GLASS CUTTING

Work Surface.


Your work surface should be absolutely flat. Any unevenness may cause your glass to break. An uneven work surface will also cause you to score unevenly, resulting in breaks that do not follow the score lines. A workbench covered with commercial or outdoor-type carpeting is ideal if you work with large sheets of glass, but for most hobbyists, a thin padding of newspaper is sufficient.

Keep your work surface free of small glass chips. A small bench brush will do the job and prevent you from being tempted to sweep away glass chips with your hands.

How to Hold Your Cutter.

Hold your cutter however it feels comfortable for you. You may score away from or toward yourself. It may feel a little awkward at first, but with a little practice and experimenting, you will find a way that feels "right" for you.

It does not take brute strength to cut glass, since glass is not actually cut, it is scored. Exerting about 15 pounds of pressure, the wheel of the cutter "scratches" the glass, created a stress point. When pressure is applied to this score line or stress point, the glass should break along the line.

The care and use of your cutter. Keep your cutter in a jar filled with enough lubricant to cover the wheel. Pad the bottom of the jar with a small piece of cloth or paper towel. It is recommended that you store your cutter in this jar of lubricant whenever it is not in use. Before each score, dip your cutter in this solution.

Cutting the Glass.
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Stand to cut glass, so that you may see what you are doing and so that you can get the proper pressure from your shoulder rather than your wrist.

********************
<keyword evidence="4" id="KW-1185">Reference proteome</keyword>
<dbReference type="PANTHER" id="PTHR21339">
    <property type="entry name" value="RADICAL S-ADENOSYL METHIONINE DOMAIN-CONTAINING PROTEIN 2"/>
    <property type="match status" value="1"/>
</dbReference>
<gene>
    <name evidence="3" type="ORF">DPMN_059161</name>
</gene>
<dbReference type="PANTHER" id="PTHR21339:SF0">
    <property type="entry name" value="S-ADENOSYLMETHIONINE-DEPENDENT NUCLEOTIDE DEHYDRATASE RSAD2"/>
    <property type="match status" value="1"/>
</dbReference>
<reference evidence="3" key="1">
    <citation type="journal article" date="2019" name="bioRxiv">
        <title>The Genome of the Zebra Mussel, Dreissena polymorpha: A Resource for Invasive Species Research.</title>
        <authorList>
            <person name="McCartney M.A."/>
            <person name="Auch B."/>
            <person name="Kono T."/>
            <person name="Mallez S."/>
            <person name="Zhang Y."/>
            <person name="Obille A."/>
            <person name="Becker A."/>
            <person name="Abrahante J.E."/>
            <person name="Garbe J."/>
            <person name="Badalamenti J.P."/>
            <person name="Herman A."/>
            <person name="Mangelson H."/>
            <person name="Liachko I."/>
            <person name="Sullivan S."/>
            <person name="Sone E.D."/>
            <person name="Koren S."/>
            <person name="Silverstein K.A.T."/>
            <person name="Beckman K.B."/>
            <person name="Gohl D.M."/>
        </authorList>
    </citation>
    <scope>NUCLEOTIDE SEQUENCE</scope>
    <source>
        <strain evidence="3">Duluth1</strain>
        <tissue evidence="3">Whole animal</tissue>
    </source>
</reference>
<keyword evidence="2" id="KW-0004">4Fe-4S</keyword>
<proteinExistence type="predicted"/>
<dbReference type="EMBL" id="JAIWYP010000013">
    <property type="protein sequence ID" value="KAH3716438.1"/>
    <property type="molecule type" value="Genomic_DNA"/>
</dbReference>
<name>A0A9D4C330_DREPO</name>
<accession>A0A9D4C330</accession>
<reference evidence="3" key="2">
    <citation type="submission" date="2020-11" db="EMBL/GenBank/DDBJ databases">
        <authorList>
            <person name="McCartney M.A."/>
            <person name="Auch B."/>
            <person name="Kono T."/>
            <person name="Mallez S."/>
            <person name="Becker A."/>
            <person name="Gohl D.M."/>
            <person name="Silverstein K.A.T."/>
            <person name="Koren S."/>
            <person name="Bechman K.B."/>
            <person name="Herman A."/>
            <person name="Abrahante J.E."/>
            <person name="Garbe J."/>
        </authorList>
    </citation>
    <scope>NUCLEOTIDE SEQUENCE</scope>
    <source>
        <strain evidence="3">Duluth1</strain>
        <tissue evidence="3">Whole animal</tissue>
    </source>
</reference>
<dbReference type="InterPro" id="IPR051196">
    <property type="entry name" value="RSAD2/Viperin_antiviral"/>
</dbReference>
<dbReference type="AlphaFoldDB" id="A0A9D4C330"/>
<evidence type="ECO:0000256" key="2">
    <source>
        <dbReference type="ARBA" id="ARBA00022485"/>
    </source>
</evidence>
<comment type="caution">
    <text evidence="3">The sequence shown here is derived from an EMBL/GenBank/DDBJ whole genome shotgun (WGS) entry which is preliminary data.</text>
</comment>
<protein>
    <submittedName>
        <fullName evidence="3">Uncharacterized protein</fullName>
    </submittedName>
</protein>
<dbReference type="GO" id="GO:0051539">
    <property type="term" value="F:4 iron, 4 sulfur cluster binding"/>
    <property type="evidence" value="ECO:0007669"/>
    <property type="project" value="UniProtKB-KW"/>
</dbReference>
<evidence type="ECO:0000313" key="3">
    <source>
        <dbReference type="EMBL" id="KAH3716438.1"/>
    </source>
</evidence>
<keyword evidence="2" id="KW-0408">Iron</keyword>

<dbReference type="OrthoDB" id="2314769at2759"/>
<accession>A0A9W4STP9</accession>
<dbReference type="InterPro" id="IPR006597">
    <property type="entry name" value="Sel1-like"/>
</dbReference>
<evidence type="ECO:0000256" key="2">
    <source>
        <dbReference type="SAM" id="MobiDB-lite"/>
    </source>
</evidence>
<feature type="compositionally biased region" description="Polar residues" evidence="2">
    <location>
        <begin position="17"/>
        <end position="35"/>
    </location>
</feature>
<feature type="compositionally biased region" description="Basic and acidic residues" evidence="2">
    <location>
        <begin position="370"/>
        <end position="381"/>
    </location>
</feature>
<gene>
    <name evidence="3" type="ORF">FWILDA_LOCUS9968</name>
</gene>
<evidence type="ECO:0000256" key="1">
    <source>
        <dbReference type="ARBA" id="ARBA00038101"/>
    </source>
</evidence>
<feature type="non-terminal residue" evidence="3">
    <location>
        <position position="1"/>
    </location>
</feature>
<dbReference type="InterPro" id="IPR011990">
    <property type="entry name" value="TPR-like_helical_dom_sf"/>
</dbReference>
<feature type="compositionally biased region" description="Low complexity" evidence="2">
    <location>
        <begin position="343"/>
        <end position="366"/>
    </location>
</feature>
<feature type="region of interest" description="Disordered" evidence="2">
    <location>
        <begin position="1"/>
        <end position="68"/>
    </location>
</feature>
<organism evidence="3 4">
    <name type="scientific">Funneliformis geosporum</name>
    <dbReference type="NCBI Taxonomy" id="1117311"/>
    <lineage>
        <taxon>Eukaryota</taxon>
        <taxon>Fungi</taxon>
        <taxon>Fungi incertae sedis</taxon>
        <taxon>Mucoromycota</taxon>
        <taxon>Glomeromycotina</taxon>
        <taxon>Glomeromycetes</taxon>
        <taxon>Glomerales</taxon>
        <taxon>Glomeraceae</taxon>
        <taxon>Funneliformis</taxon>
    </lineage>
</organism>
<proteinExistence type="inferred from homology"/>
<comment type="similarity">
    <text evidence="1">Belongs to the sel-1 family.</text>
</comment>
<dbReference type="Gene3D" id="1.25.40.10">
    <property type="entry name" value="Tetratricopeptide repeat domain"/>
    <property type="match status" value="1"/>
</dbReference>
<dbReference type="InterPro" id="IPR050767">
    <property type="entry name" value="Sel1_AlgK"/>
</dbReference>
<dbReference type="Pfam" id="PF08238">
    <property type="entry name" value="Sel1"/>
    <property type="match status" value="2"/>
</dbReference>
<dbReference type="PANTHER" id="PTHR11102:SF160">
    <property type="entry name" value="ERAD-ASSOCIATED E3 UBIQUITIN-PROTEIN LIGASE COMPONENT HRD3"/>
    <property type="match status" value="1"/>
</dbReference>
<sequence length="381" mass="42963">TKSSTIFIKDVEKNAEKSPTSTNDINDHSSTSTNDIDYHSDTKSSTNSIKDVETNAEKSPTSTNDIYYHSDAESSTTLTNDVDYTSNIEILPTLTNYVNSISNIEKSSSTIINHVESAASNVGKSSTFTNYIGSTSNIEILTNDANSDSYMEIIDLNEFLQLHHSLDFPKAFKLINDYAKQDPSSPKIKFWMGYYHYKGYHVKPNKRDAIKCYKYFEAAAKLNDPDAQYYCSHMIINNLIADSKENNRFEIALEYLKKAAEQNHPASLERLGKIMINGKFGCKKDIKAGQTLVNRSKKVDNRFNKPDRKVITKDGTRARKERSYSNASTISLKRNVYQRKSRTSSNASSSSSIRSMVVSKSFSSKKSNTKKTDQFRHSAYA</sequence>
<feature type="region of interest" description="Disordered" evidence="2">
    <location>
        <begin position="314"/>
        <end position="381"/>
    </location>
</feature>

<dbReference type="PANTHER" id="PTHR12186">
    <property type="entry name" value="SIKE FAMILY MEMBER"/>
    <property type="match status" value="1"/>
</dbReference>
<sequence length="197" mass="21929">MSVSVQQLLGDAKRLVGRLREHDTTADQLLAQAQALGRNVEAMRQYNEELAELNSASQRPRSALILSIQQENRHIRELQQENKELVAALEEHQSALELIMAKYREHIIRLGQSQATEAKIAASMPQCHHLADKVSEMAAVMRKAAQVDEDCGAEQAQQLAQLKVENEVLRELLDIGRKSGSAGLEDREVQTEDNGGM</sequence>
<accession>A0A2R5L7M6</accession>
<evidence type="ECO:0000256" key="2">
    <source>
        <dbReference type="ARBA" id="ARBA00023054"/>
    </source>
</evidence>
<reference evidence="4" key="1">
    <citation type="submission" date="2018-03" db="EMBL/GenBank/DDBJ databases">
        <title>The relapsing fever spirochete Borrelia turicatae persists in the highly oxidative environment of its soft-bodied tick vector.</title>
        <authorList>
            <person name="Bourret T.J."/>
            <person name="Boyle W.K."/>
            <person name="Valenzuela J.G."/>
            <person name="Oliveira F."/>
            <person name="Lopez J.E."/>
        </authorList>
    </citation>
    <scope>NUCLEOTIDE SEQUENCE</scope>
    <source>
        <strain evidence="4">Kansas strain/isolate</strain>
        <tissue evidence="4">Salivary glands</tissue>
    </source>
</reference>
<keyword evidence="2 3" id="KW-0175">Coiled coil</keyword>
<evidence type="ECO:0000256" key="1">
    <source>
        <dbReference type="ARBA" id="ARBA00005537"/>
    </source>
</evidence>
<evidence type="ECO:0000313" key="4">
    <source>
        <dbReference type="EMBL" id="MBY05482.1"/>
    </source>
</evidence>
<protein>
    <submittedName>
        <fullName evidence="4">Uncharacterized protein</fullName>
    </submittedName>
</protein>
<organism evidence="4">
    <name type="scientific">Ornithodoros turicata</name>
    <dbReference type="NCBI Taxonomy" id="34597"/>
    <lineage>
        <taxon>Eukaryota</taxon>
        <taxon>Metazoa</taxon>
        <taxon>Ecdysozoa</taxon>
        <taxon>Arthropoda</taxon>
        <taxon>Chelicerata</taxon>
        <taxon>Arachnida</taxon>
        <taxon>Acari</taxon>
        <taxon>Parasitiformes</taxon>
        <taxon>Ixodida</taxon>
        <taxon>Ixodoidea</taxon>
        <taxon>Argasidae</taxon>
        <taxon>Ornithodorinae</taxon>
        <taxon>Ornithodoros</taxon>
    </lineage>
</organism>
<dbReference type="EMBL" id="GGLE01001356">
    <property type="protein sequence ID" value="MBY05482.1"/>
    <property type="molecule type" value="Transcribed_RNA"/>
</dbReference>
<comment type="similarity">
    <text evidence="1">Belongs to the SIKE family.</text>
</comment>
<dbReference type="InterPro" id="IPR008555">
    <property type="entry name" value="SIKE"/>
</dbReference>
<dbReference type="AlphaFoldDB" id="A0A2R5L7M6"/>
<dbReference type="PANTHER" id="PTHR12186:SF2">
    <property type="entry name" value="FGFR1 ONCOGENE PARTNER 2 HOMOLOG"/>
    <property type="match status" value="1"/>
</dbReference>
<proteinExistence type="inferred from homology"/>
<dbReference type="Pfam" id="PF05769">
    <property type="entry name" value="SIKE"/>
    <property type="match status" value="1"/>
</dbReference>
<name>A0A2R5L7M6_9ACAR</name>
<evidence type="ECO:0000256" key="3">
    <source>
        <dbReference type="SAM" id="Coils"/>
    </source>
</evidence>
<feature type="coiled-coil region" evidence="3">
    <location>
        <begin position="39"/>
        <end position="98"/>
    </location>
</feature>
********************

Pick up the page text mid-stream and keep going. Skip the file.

Lubricate the cutter before you begin, and between each score.

When cutting stained glass, always score the glass on its smoothest side.

Hold the glass securely with one hand while scoring with the other.

Begin to cut 1/8" from the edge of the glass.

Maintain an even pressure while scoring. Failure to do so could result in the glass not breaking properly. Your score line should be visible, and a gentle "ripping" sound should be heard. If you don't hear or see it, pressure is too light. A heavy, white, fuzzy line indicates that you are using too much pressure.

Never go over the same score line. Doing so will dull your cutter, and the glass will not break properly.

Make sure the wheel is perpendicular to the glass at all times. Slanting the wheel will give you a beveled edge, or even worse, you will not be scoring the glass at all.

STOP SHORT of the edge of the glass for longer cutter life.

Always do the most difficult scores first.
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If you have to use excessive pressure to score, your cutter is probably dull, or you are using the wrong cutter for the type of glass you want to cut.

If your score line looks like a dotted line, the wheel of your cutter is probably dented, and it should be discarded.
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